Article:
It’s all about the context

Hey, maybe this fits into the framing debate. The famous violinist Joshua Bell stood in a Washington DC subway station, playing Bach on his Stradivarius, in a test to see how many commuters would stop and appreciate the magnificent music.

A few people stopped, but no crowd formed, and he got a total of $32.17 tossed into his violin case. That actually isn’t bad for 45 minutes of playing, but I suspect he isn’t going to give up his day job.


  1. PeterM. says

    I’ve lived in the DC area since 1967, working downtown much of the time. As a general rule, though well educated, the typical DCer has a lower culture quotient than yogurt.

  2. waldteufel says

    The average American is a scientific and cultural dolt.

    Our schools deal out pabulum to the masses and pretend it’s education.

  3. amph says

    I propose the following control groups to this experiment:
    1. Mediocre violonist, but who has been on tv, say Oprah’s show, playing the Chaconne.
    2. Joshua Bell playing Yankee Doodle
    3. Joshua Bell playing Bach, but with a sign before him saying “Evolution is just a theory”– no, that is silly, I mean a sign revealing that he is a world famous violin player.
    4. As #1, but with sign of #3.
    Count the loot after 45 mins of performance. Do the math. Draw conclusions.
    I suppose it will tell you something about the audience, not about Bach.

  4. says

    I have to wonder (or hope) that were this same thing to happen during the HOMEWARD commute the outcome would have been different. I can’t imagine people showing up late for work then explaining to their bosses, “Sorry I’m almost an hour late, I’ve been listening to the most amazing pan-handler” The problem is that work and career in some sectors place such severe constriction on every other aspect of our lives. Failure to adhere to company policy (being late to listen to an excellent piece of music or take care of an ill child) are treated rather severely.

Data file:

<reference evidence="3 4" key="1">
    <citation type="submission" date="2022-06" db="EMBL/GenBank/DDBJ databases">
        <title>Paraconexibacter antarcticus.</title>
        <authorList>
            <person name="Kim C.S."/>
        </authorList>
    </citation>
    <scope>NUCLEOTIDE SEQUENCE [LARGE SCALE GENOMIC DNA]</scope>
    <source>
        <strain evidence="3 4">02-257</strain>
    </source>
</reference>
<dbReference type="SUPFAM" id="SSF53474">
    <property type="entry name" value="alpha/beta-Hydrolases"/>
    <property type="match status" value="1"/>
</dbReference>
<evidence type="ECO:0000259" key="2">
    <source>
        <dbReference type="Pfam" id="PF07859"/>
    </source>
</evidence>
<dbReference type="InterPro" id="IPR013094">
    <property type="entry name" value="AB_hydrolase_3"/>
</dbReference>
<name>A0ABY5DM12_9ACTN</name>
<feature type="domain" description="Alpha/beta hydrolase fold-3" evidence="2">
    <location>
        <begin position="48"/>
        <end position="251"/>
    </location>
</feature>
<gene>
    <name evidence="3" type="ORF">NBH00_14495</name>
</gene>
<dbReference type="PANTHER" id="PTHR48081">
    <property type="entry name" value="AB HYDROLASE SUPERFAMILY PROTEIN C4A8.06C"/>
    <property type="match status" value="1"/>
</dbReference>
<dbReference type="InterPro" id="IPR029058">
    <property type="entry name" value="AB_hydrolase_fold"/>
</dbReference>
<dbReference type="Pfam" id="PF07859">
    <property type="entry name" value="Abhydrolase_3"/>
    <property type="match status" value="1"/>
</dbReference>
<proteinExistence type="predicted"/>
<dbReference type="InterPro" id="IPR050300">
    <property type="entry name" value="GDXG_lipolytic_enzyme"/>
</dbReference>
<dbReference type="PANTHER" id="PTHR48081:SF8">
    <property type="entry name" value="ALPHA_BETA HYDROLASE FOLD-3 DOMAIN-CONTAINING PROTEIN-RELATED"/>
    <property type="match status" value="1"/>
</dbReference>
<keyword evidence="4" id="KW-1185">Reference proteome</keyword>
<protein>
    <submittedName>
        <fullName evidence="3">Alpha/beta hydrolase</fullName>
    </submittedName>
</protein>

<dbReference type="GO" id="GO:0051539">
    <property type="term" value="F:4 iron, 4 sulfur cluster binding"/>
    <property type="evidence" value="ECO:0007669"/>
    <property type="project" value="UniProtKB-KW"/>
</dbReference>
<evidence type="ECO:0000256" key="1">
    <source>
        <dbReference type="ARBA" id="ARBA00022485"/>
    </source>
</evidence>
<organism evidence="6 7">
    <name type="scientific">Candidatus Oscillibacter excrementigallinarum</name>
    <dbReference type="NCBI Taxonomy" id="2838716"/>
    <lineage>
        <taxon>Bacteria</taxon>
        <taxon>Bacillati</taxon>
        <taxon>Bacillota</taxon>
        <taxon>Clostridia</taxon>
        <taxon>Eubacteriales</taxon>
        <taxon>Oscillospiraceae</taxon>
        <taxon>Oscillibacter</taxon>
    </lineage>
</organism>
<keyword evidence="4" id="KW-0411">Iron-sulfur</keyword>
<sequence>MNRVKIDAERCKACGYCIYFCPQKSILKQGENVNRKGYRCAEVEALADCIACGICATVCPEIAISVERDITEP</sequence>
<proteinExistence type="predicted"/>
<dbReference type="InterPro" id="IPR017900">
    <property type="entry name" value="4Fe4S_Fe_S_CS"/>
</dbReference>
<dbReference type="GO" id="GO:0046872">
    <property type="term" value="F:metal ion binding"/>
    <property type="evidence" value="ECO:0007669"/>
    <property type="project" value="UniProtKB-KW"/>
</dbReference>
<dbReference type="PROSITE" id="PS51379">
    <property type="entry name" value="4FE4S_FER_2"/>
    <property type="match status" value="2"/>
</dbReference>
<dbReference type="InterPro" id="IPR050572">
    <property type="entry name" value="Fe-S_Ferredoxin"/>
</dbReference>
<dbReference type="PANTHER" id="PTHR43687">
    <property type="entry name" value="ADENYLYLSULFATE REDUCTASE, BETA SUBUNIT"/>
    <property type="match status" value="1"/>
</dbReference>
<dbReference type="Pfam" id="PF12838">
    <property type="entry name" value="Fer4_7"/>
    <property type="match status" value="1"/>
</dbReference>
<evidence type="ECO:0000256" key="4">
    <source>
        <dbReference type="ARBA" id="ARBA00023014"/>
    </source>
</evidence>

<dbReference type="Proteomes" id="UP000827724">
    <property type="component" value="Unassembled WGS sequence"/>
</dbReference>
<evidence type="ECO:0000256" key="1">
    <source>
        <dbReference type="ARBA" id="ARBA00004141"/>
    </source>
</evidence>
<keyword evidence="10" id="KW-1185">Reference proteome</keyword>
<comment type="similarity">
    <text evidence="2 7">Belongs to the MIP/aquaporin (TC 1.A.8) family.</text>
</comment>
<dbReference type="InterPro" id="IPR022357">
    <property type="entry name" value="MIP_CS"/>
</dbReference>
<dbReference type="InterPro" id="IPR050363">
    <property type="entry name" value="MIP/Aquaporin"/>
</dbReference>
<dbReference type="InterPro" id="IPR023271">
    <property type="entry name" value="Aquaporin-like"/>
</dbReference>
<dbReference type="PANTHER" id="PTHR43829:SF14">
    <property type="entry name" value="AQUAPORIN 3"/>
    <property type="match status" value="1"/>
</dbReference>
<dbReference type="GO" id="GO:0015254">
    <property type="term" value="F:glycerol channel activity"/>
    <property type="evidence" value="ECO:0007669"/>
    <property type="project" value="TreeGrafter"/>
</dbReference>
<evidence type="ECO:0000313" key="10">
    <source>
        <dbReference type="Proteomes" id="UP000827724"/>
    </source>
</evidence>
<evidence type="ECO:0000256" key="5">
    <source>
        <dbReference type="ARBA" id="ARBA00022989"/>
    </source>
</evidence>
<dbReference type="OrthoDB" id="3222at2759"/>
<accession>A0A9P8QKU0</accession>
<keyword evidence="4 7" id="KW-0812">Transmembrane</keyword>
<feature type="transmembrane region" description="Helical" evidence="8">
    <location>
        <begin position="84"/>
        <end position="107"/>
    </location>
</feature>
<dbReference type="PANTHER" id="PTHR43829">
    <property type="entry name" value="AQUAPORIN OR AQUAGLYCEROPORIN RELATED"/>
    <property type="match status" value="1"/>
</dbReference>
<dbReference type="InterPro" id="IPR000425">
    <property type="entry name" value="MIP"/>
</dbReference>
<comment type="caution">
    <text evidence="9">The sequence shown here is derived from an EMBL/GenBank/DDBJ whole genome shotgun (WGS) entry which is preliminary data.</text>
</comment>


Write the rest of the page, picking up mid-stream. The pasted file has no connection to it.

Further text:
I was once in a station in California where I heard the most excellent saxophonist. Now, it’s true when I first went to CA I wasn’t used to seeing street performers on every corner and in the train and bus stations… but this guy was neat, knew his music, played well, and I enjoyed hearing him. Obviously he was no Joshua Bell, but… As I tossed a few bucks in his case my relative practically pulled me away. We would have missed our bus (the last one out) if I’d stayed, but that didn’t mean I didn’t wish I could have.

    I wonder, with all the people who walked by, if some of them just might have been wishing they could stay.

  5. gwangung says

    The average American is a scientific and cultural dolt.

    Our schools deal out pabulum to the masses and pretend it’s education.

    Once you frame it that way, I have no doubt that the average American will pay rapt attention to you.

  6. dm says

    He would definitely have done much better in Europe or Japan. If he was an evangelist preacher, he’d would have also done much better here. That’s our “high culture”.

  7. Cain says

    Oh come on! The author clearly wanted to write a “things were better in my day” article and figured out how to get exactly that. People have jobs to get to during the morning rush. As a DC Metro rider myself, I can tell you that a transfer station like L’Enfant Plaza would collapse from congestion if everyone didn’t move methodically to where they had to be. Stopping for a violinist would just cause a huge bottleneck.

    Besides, liking classical music doesn’t make you smart, no matter how much the snob commenters above wish it to be so. And dm, this is Washington, DC, one of the most liberal cities in the nation. What are you smoking?